In a writers’ workshop, young scribes will invariably move beyond staid domestic issues cherished by so many Canadian authors.
“The age group is more excited about fantastical things rather than the straight narratives and common everyday things,” said local author Jerome Stueart, who’s sharing his knowledge at this weekend’s Young Authors Conference.
“Kids are much more open to talking animals or lasers, or talking animals with lasers.”
The conference is part of the 17th annual Yukon Writers’ Festival, which features public readings from Stueart, Giller Prize-winning novelist Elizabeth Hay and local product Ivan E. Coyote.
The authors will read tonight at the Beringia Centre along with poet Robert Priest, author Kevin Chong and adventure writer Jon Turk.
Stueart is humbled he gets to share the stage with established talent.
“They chose incredible writers this time around,” he said.
“Everybody has a lot of good work. I’m not as published as some, so I’m kind of learning from them and I’m hoping to talk to them while they’re here.”
But more than talking shop with fellow writers, he’s eager to work with the kids — selected from Grades 8 to 12 across the Yukon — at the Young Authors’ Conference on Thursday and Friday.
Stueart, a science fiction writer who’s published in numerous journals, magazines and newspapers, has earned creative writing post-graduate degrees from two universities.
He wants to impart some of his writerly wisdom onto the kids, as he did several years ago at the same conference.
“The kids have endless imagination and they’re open to being taught,” he said.
Stueart will introduce some memoir writing exercises and provide plenty of feedback on stories already submitted by the students who’ve been pre-chosen to participate.
All authors reading Wednesday night will be working with the students.
Following the conference, the authors will stage another reading in Haines Junction at the St. Elias Convention Centre on Saturday.
This year’s line up is especially diverse, said Lori Schroeder, Whitehorse Public Library librarian and festival organizer.
From a storyteller and performer, to sci-fi and award-winning novelist, there’s something for everybody, she said.
“It covers this lovely, broad spectrum of writing so things are kept fresh and different,” said Schroeder.
She’s organizing the festival along with teacher Joyce Sward from FH Collins.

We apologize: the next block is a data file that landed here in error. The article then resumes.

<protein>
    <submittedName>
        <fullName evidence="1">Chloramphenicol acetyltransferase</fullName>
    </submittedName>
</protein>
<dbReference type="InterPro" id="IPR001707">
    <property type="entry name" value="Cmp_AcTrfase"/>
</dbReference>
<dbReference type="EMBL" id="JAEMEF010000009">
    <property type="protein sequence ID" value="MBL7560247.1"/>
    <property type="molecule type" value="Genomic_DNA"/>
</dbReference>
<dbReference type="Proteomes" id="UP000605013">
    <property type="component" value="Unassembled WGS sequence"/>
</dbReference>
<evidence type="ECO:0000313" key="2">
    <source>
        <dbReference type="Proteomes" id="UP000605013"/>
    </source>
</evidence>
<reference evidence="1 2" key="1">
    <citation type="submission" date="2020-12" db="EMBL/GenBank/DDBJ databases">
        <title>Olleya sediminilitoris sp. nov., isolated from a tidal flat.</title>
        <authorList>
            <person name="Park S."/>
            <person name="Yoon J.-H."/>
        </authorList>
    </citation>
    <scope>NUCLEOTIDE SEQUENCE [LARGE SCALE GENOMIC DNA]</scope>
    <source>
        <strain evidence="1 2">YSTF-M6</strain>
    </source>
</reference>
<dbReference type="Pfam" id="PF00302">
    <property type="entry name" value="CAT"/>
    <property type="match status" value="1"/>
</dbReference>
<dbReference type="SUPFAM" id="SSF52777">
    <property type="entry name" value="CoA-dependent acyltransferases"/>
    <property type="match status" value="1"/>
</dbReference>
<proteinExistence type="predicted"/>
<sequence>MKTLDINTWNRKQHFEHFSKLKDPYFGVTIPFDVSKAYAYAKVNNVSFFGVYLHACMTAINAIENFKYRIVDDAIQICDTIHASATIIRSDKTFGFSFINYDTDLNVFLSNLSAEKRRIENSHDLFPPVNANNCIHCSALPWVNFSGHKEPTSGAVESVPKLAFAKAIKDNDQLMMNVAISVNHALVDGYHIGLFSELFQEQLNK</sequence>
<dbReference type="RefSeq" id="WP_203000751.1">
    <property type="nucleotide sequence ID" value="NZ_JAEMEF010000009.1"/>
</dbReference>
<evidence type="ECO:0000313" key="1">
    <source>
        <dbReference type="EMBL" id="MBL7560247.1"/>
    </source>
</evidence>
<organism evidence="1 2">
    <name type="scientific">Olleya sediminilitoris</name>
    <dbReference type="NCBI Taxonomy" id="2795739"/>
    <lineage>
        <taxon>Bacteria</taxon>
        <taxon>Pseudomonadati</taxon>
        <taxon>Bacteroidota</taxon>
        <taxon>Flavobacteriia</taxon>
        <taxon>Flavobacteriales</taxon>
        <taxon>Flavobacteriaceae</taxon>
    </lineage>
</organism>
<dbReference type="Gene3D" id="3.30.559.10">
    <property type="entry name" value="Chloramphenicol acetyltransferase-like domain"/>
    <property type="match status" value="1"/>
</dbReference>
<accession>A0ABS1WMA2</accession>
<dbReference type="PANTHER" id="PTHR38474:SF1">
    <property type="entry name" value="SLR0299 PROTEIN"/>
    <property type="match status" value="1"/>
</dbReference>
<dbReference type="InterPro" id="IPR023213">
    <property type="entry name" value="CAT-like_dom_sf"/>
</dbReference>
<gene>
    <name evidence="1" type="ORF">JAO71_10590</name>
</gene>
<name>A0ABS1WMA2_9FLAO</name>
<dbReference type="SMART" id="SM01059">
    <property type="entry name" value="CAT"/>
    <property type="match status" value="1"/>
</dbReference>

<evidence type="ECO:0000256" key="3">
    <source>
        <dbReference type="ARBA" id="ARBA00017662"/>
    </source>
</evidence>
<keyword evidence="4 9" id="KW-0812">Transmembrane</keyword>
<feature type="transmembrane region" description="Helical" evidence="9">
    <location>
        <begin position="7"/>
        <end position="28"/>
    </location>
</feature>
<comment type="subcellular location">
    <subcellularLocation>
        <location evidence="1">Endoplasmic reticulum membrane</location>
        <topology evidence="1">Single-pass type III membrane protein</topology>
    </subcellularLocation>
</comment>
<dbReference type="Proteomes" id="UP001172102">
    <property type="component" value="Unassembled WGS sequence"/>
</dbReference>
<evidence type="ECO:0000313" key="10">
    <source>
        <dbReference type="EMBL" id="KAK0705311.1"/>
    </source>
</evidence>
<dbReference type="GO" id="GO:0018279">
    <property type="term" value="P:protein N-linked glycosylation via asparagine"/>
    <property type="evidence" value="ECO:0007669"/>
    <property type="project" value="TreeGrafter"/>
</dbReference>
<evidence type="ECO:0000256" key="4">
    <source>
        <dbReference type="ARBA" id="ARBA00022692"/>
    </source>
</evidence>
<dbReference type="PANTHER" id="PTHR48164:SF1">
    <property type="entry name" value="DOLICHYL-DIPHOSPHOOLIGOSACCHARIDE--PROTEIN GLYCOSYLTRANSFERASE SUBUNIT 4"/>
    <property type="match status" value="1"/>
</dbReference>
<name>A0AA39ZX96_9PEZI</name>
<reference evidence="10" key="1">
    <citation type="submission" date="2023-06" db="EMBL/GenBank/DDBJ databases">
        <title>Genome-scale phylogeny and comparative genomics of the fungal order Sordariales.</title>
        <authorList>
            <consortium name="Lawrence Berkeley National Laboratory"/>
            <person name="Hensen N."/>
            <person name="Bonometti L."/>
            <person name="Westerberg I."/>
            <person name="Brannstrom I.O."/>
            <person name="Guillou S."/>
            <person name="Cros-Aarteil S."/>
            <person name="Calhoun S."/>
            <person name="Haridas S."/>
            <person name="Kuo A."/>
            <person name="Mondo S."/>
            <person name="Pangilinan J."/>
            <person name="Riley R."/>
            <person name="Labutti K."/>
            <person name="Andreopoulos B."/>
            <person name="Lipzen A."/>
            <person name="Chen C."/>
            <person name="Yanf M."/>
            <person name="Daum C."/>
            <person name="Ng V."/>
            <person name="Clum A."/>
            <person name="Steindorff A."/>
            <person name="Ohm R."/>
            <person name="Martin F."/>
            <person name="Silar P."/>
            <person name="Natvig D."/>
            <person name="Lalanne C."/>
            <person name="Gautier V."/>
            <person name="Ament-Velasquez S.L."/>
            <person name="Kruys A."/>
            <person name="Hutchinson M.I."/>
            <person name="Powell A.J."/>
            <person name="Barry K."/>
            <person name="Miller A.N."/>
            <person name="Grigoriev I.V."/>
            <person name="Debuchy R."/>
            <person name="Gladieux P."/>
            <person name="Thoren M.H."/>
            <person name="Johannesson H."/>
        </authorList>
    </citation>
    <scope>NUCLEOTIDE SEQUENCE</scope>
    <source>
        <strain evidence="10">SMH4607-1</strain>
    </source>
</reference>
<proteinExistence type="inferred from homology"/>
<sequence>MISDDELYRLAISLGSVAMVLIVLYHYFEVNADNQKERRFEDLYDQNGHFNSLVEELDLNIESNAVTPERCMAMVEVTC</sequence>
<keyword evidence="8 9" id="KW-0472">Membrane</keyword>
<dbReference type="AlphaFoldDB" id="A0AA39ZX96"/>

The festival is a chance to hear new authors or enjoy old favourites, she added.
“If you’re a writer, you probably know most people writing in town and this is a chance to hear something new,” said Schroeder.
“And hearing an author read from a book you’ve read could be a learning experience.”
Festival organizers lucked out when they booked Hay before she won the Giller Prize for her novel, Late Nights On Air.
“She’s a great writer whether she won or not and we’re fortunate that her award might bring out more people,” said Schroeder.
Hay spent some of her early 20s in Yellowknife, but hasn’t yet been to the Yukon.
She’s eager to explore the territory on her five-town reading tour, which stops in Tagish, Mayo, Dawson, Carmacks and Teslin.
Writers’ festivals tend to be in big cities and it’s unusual to have one in a place that isn’t a huge urban centre, said Hay.
“When I was invited to come months ago, I leapt at the chance,” she said.
“I don’t always leap at the chance, mind you. I’m old enough now that travelling has lost its luster. But I leapt to the Yukon.”
Writer festivals can prove useful for a writer, said Hay.
“You’re guaranteed an audience,” she said.
“It’s an efficient way of fulfilling the public function of being a writer. It’d be far less efficient to visit one book club after another.”
The most important time Hay has is when she’s alone writing, but that can become too isolated, she said.
“It’s a nice break to get out and read to people who love books, and you do meet other writers, which can be pleasurable,” she said.
Tonight’s reading starts at 7 p.m. and is free. The reading in Haines Junction starts at 7 p.m. and costs $10 or free for seniors and children under 12.
The festival has been helped by support from the Canada Council for the Arts, Junction Arts and Music, the Yukon government, the Yukon Science Institute, Mac’s Fireweed, the Writers’ Union of Canada and the Yukon News.